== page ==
Public support could decline more in the future. If news from the battlefield suggests a protracted conflict in which neither side can prevail militarily, then time and the potential decline in US support may affect EU public opinion. A successful Ukrainian counter-offensive would play an important role in the continuance of Western support for the war. In the absence of progress on the battlefield, voices calling for a peace settlement, even on unfavourable terms to Ukraine, might gain traction in the public debate. In upcoming elections, this could benefit political parties less favourable to supporting Ukraine for ‘as long as it takes’.

European leaders must therefore prepare for several scenarios. Significant Ukrainian successes in the battlefield in the near future could pave the way for a positive settlement and the restoration of Ukrainian sovereignty and its reconstruction. The EU must also prepare for the more complex outcome of a protracted war, which would require sustained efforts to support Ukraine militarily (Grand, 2023) and economically. This would require further and constant political efforts to keep public opinion on board, preserving European and Western unity in a potentially degraded economic and political environment.

 

European Commission (2023) European Economic Forecast Spring 2023, European Economy Institutional Paper 200

European Commission (2022) Consumer Conditions Survey 2022, available at https://commission.europa.eu/system/files/2023-03/ccs_2022_country_data.pdf

European Parliament (2022) Euro Barometer Autumn 2022, Parlemeter 2022 (98.1 | EB042), available at https://www.politico.eu/wp-content/uploads/2023/01/12/EP_Autumn_2022__EB042EP_presentation_en.pdf

Grand, C. (2023) ‘A question of strategic credibility: How Europeans can fix the ammunition problem in Ukraine’, European Council on Foreign Relations, 18 April, available at https://ecfr.eu/article/a-question-of-strategic-credibility-how-europeans-can-fix-the-ammunition-problem-in-ukraine/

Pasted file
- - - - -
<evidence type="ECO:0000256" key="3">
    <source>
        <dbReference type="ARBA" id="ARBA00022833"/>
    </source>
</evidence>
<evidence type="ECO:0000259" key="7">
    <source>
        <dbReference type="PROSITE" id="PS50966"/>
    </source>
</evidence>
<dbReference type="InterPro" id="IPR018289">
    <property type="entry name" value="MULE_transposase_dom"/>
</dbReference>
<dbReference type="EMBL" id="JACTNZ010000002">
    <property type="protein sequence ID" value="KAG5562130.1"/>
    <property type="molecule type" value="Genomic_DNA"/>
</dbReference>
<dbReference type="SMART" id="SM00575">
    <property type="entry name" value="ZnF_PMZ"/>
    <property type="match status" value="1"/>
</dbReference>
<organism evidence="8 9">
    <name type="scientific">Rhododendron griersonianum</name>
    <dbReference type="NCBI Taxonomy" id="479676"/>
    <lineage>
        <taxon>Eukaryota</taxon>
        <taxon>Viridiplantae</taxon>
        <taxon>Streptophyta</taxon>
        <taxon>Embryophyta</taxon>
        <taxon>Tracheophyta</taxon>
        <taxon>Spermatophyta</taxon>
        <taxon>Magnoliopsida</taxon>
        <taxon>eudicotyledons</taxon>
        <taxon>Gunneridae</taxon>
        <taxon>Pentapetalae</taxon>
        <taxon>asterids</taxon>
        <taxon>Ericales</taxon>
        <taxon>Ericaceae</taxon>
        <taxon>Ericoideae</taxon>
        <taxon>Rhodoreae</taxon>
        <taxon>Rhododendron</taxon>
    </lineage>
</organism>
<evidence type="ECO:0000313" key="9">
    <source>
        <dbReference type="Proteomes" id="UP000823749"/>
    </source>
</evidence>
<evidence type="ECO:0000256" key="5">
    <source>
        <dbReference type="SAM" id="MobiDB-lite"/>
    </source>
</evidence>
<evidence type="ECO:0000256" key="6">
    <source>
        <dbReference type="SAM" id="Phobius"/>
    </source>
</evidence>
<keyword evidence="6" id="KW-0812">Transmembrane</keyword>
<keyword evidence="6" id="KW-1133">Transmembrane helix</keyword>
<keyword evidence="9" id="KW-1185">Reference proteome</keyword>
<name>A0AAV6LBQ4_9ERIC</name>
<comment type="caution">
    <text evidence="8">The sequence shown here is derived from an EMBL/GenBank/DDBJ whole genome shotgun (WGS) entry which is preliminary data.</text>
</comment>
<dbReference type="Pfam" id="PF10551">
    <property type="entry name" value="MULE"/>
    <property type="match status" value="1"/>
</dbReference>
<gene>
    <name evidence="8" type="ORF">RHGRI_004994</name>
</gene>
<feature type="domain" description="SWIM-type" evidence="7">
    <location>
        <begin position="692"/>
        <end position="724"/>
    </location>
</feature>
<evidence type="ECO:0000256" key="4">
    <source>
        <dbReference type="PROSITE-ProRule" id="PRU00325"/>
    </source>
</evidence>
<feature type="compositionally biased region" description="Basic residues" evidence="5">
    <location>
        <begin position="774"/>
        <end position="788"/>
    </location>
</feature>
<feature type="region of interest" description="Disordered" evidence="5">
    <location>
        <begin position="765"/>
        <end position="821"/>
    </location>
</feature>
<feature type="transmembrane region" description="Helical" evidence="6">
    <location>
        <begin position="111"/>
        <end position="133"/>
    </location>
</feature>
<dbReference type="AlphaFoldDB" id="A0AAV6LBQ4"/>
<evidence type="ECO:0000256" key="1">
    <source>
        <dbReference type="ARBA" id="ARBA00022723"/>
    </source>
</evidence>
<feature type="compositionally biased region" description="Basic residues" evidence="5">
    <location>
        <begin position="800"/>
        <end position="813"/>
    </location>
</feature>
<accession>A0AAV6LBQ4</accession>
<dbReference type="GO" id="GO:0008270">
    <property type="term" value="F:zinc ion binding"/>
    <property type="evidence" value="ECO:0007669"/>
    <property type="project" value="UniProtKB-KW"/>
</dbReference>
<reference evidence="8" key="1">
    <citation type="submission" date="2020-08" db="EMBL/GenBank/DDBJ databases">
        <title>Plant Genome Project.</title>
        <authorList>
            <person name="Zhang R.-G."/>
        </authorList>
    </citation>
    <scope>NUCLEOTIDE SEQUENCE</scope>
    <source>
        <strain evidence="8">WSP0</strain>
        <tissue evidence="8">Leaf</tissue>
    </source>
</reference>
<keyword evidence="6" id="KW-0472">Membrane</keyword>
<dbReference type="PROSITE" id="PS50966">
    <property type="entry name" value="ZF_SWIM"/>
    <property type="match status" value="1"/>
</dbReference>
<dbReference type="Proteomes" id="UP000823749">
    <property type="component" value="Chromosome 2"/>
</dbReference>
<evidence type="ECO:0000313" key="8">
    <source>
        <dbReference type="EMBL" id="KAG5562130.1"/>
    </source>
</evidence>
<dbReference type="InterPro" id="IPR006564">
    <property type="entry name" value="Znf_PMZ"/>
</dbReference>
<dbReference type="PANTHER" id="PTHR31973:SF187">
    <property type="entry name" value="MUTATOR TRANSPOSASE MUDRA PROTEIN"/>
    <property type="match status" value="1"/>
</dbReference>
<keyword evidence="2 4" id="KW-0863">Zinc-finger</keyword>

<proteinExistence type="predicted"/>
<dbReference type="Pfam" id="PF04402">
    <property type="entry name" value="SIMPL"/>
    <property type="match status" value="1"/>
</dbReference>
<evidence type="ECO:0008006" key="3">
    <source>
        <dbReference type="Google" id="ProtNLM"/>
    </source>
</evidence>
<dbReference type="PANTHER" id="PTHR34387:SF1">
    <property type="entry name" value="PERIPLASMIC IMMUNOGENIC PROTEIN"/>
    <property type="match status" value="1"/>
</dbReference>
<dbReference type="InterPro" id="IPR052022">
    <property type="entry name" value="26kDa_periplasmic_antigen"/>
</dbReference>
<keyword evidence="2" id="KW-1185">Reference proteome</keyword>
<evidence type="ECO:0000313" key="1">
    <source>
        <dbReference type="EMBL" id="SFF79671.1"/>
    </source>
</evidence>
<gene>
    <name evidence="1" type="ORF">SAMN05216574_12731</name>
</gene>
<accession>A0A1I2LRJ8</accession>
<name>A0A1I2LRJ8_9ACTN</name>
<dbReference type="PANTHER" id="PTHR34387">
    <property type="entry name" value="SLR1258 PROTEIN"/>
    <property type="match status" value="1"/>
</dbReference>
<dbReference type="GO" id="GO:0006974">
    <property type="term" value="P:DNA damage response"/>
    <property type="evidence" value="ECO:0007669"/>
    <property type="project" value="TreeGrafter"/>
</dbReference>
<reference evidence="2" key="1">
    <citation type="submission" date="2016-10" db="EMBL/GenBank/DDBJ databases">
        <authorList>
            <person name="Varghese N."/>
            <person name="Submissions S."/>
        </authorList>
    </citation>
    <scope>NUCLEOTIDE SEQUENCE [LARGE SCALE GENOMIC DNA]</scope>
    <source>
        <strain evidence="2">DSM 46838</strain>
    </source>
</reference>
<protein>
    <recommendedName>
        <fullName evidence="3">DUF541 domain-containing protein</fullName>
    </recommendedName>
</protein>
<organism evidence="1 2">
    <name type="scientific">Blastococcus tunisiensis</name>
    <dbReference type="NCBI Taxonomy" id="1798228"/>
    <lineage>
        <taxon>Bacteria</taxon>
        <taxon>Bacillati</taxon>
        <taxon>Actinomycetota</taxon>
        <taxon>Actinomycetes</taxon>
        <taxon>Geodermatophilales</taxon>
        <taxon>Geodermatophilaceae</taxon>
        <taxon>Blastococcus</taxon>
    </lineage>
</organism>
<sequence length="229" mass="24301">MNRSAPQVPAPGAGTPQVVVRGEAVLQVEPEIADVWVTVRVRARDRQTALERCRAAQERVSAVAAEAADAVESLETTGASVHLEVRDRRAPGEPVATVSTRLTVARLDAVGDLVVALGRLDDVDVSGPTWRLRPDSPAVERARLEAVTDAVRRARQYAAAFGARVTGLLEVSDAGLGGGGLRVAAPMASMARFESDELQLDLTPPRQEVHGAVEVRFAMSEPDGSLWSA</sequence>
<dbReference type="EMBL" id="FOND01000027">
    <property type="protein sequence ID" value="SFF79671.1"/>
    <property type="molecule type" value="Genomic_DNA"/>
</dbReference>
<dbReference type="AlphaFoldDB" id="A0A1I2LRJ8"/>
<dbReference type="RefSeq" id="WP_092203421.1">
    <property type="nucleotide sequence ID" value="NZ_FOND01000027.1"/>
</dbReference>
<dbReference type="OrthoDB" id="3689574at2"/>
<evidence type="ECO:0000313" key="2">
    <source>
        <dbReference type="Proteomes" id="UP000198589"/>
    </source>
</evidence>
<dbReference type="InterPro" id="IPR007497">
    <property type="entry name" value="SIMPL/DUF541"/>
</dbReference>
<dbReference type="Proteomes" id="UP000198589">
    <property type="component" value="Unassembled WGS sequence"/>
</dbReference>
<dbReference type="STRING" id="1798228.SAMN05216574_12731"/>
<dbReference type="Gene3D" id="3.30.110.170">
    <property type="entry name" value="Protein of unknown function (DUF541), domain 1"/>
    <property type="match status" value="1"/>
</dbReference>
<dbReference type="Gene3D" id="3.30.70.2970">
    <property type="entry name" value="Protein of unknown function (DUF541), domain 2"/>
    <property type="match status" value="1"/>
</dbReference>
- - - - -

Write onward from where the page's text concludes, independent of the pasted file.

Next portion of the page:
Hajdu, D., J. Kazaz, K. Klingová, P. Szicherle, V. Musilová (2023) GLOBSEC Trends 2023: United we (still) stand, Centre for Democracy & Resilience, 22 May, https://www.globsec.org/what-we-do/publications/globsec-trends-2023-united-we-still-stand

Ifop (2023) Regards européens sur la crise en Ukraine - Vague 4, Ifop pour La Fondation Jean Jaurès et Le Figaro

Ipsos (2023) The World’s Response to the War in Ukraine, Global Advisor survey, available at https://www.ipsos.com/sites/default/files/ct/news/documents/2023-01/Global%20Advisor%20-%20War%20in%20Ukraine%20.pdf

Krastev, I. and M. Leonard (2023) ‘Fragile unity: Why Europeans are coming together on Ukraine (and what might drive them apart)’, ECFR Policy Brief, March, European Council on Foreign Relations, available at https://ecfr.eu/publication/fragile-unity-why-europeans-are-coming-together-on-ukraine/

NATO (2023) The Secretary General’s Annual Report 2022, available at https://www.nato.int/nato_static_fl2014/assets/pdf/2023/3/pdf/sgar22-en.pdf

Telhami, S. (2023) ‘Americans show signs of impatience with Ukraine war’, Brookings Commentary, 28 April, available at https://www.brookings.edu/blog/order-from-chaos/2023/04/28/americans-show-signs-of-impatience-with-ukraine-war/

Trebesch, C., A. Antezza, K. Bushnell, A. Frank, P. Frank, L. Franz, I. Kharitonov, B. Kumar, E. Rebinskaya and S. Schramm (2023) ‘The Ukraine Support Tracker: Which countries help Ukraine and how?’ Kiel Working Papers 2218, Kiel Institute for the World Economy

About the authors

  • Maria Demertzis

    Maria Demertzis is a Senior fellow at Bruegel and part-time Professor of Economic Policy at the Florence School of Transnational Governance at the European University Institute. She was Bruegel’s Deputy Director until December 2022. She has previously worked at the European Commission and the research department of the Dutch Central Bank. She has also held academic positions at the Harvard Kennedy School of Government in the USA and the University of Strathclyde in the UK, from where she holds a PhD in economics. She has published extensively in international academic journals and contributed regular policy inputs to both the European Commission's and the Dutch Central Bank's policy outlets. She contributes regularly to national and international press and has regular column that appears twice a month in various EU newspapers and on Bruegel’s opinion page.

  • Camille Grand

  • Luca Léry Moffat

    Luca works at Bruegel as a research assistant. He completed his BA Honours degree in economics and Russian studies at McGill University in Montreal, Canada.

    Prior to joining Bruegel, Luca worked as a research intern at the Economic Policy Research Centre in Kampala, Uganda, where he studied the impact of Uganda’s oil and gas exploration on the local agricultural sector. He also worked as a research assistant with professors from McGill University and the University of Saint-Gallen towards constructing a harmonized world labour force survey. These datasets were used to study multiple issues, one example being barriers to structural change out of agriculture due to low, female bargaining power.

    Luca is a dual UK and French citizen and is an English native speaker, fluent in French and has good command of Russian.